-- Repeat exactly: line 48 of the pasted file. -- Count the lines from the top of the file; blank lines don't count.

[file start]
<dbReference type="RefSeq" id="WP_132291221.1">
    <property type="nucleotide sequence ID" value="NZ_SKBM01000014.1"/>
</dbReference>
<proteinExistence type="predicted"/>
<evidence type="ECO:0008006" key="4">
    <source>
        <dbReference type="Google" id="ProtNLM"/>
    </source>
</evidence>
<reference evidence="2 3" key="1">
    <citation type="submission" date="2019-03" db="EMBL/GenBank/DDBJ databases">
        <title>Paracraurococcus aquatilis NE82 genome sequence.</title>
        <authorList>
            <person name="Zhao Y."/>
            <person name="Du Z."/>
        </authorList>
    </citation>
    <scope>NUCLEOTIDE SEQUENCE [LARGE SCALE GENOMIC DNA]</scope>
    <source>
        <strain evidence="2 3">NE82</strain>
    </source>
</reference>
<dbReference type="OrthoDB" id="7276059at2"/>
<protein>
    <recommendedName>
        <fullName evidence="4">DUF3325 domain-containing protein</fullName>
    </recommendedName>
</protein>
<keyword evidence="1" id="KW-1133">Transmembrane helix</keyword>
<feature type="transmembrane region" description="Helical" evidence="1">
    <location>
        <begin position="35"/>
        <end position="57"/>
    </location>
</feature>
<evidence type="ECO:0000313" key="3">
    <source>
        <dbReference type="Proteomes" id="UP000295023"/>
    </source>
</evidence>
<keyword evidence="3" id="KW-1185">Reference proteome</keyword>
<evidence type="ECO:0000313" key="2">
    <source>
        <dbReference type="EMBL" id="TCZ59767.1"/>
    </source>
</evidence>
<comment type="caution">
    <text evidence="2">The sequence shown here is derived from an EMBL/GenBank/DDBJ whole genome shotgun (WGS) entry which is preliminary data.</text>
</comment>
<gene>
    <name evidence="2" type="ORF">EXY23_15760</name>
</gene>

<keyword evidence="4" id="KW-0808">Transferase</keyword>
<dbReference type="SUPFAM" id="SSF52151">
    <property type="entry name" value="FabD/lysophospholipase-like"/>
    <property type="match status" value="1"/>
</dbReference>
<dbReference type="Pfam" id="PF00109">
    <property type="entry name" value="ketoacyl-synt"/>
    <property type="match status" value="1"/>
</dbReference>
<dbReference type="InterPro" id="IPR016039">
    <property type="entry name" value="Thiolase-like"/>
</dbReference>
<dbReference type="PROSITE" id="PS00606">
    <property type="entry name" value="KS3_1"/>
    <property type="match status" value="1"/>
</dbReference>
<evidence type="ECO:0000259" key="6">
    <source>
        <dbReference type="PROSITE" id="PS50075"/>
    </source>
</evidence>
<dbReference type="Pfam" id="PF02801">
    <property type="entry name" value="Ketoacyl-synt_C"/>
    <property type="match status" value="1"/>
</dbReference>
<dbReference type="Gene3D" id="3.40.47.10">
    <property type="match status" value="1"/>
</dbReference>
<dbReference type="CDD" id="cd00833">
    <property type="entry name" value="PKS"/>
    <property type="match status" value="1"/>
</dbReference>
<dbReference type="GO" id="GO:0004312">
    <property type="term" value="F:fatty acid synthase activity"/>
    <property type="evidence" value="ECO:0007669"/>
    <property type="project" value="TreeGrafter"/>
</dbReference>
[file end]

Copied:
    <text evidence="2">The sequence shown here is derived from an EMBL/GenBank/DDBJ whole genome shotgun (WGS) entry which is preliminary data.</text>